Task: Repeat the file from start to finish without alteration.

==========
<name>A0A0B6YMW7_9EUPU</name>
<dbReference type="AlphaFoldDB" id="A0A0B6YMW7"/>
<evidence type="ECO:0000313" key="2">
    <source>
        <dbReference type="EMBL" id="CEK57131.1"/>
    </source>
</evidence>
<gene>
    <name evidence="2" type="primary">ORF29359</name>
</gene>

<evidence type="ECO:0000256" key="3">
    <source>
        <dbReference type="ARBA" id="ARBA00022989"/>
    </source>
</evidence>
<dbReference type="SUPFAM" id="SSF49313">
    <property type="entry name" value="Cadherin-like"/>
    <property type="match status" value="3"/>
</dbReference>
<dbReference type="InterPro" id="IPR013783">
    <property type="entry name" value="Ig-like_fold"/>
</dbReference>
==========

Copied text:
<name>A0A0B6YMW7_9EUPU</name>
<dbReference type="AlphaFoldDB" id="A0A0B6YMW7"/>
<evidence type="ECO:0000313" key="2">
    <source>
        <dbReference type="EMBL" id="CEK57131.1"/>
    </source>
</evidence>
<gene>
    <name evidence="2" type="primary">ORF29359</name>
</gene>

<evidence type="ECO:0000256" key="3">
    <source>
        <dbReference type="ARBA" id="ARBA00022989"/>
    </source>
</evidence>
<dbReference type="SUPFAM" id="SSF49313">
    <property type="entry name" value="Cadherin-like"/>
    <property type="match status" value="3"/>
</dbReference>
<dbReference type="InterPro" id="IPR013783">
    <property type="entry name" value="Ig-like_fold"/>
</dbReference>